In this post, I’m going to explain the thought behind the processes that allow us to regularly run “unicorn” PPC campaigns.
As of today’s post, we do not have a single ad campaign for a law firm that is converting at less than 15%. Our best was doing over 30% for the first few weeks of Feb, but has dropped to 24%. We are getting three to five times the number of client phone calls for our firms in comparison to the industry average (3%-4.5%) and we’re spending 1/3 to 1/2 of Google’s suggested bids for these clicks. I’m going to give you a high level explanation of how we do it.
First of all, why focus on conversion rate and cost per action?
Ultimately, the goal of most legal marketing is to get new business. The responsive website, professional photos, slick video, well-planned social media posts, informative blogs, and all of the other efforts that we undertake to drive our digital presence have one goal: get people to hire the firm. Conversion rate tracking tells you how well you’re doing that. Cost per action tells you how much it costs you to do it.
Get out your digital scissors.
It’s time to start cutting. You want to start optimizing your Adwords accounts by cutting out the bottom 25% of your performers. If you’re spending money on clicks that aren’t turning into clients, stop. If you’re spending money to get a type of case that is less profitable than another type, stop.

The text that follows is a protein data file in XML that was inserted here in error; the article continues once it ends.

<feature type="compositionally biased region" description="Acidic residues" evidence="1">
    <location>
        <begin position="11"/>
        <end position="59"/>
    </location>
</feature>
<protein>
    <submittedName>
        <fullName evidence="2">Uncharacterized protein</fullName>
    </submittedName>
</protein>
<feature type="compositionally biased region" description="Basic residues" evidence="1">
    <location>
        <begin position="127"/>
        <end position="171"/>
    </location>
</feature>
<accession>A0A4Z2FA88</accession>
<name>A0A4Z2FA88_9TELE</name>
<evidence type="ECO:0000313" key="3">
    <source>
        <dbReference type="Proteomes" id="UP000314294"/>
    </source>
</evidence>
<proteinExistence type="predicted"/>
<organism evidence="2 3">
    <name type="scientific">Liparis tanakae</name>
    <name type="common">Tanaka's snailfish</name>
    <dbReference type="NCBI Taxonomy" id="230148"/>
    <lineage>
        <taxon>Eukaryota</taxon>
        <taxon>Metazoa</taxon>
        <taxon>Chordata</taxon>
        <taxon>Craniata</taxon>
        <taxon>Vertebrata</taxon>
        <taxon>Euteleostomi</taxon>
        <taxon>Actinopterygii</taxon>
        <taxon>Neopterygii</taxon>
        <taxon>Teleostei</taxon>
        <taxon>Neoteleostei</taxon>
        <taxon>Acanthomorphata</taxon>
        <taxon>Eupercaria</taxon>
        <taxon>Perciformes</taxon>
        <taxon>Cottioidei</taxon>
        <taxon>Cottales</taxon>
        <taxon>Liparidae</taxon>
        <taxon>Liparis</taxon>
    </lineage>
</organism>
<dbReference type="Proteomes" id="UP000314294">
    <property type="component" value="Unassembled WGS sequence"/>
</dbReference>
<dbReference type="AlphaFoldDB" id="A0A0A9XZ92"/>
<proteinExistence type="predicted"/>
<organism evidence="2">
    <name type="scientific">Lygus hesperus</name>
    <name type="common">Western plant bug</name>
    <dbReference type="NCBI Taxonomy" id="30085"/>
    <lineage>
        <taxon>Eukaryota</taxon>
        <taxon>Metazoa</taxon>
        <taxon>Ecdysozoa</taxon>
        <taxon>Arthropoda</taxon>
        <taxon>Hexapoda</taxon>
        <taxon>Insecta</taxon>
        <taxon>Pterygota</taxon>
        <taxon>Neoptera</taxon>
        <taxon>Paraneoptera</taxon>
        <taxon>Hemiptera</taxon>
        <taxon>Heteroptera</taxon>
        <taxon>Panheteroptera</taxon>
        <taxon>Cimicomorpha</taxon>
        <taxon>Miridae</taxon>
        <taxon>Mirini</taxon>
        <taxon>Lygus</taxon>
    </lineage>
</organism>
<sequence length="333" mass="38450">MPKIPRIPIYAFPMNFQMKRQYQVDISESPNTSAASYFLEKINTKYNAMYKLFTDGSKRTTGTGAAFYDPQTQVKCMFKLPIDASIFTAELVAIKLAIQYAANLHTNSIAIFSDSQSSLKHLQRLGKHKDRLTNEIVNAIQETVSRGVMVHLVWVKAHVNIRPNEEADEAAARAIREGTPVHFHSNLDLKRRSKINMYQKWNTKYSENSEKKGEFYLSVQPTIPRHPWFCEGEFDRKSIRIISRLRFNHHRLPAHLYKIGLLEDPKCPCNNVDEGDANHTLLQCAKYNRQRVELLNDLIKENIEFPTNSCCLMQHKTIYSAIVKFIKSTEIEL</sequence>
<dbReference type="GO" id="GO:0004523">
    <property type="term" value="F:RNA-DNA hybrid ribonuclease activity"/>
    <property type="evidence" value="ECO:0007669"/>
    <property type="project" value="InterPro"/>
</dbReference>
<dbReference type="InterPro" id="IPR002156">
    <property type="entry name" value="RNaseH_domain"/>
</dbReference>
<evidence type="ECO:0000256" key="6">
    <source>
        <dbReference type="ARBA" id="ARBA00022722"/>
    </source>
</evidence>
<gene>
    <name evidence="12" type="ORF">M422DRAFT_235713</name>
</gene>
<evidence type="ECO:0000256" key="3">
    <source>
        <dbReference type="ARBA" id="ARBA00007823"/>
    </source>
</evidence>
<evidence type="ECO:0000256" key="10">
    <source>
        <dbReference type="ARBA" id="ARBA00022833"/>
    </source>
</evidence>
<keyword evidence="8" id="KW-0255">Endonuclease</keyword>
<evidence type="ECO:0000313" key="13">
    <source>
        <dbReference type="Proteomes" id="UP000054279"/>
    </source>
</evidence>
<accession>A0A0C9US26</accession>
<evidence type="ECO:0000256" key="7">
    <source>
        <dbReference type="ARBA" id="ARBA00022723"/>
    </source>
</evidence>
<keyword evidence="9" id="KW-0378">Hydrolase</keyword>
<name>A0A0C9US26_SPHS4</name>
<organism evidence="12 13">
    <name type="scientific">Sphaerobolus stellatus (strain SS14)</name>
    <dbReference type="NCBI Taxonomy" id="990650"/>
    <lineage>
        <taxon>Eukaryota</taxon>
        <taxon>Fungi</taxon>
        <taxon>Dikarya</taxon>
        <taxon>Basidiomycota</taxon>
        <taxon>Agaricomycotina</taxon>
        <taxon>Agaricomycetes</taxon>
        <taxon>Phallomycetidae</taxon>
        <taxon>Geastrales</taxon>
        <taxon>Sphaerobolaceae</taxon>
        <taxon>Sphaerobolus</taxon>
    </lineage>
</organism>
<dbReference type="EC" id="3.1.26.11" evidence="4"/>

You need to start by looking at:
- The time of day that the fewest people convert
- The days of the week that the fewest convert
- The keywords that have the lowest ROI
- A side note on this one. If your PI cases are worth $3,000 and a will nets you $400, but the cost per acquisition is the same, stop blowing money on clicks for $400 jobs and start spending that money on your PI keywords.
- The devices that convert the worst
- Do desktop users tend to contact you more often than mobile? Then stop blowing money on mobile searches.
You can find these numbers under the “dimensions” tab in your Adwords account. (second from the right)
This is not a one-time thing.
You should be constantly revising your account and getting rid of anything that isn’t performing. After paring it down to its strongest performers, it should look something like this: